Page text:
Discipline: Biological Sciences
Subcategory: Biomedical Engineering
Ibeawuchi Anokam - Howard University
Co-Author(s): Jelani Buie, Howard University, Washington, DC; Amber Childs-Santos, Howard University, Washington, DC
90% of cancer related deaths occur from secondary cancer. When a patient develops a malignant Tumor some particles called circulating tumor cells (CTCs) can sometimes break away from this primary cancer site cycling through the blood infecting other organs via metasis. Today’s standards of screening for this cancer are invasive, costly, and cannot be administered on a frequent basis. Given CTCs exist in the peripheral blood a blood test is all that is needed for screening. To decrease the mortality rate, we will employ a Lab-on-chip microfluidic device which is intended to be able to do noninvasive screening at a frequent level.
This research journal examines the topic of microfluidics and the dielectrophoretic 3D focusing and separation of microscale particles within an induced electric field generated in a microchannel. The microchannel consists of a finite array of electrodes on both sides of the width of the rectangular channel during 3D focusing and on either side during separation. The examination of this topic is chronicled by the presentation of a predictive dynamic mathematical model for determining the trajectory of microscale particles contained in a fluidic medium in the microchannel. The predictive dynamic mathematical model?s calculations are expressed with MATLAB. With this information, the most optimal trajectories can be deduced. The volumetric flow rate, the microparticles radius, and the number of electrodes, its width, and actuation voltage are variable in this examination. It is the hope that this will provide further background into the separation of CTCs from blood cells for screening.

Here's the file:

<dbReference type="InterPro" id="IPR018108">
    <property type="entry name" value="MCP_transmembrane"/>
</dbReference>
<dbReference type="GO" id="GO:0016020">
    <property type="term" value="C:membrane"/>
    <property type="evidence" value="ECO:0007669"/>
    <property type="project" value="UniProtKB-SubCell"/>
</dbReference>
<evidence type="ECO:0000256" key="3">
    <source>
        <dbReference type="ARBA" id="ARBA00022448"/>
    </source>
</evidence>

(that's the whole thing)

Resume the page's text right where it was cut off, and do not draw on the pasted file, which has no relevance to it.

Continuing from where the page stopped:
Funder Acknowledgement(s): The Howard University Global Education and Awareness Research Undergraduate Program (GEAR-UP)
Faculty Advisor: Stacie LeSure, firstname.lastname@example.org
Role: I ran MATLAB simulations of the microchannel design and specifications to gain further background on the effects dielectrophoresis posed to cells in the channel.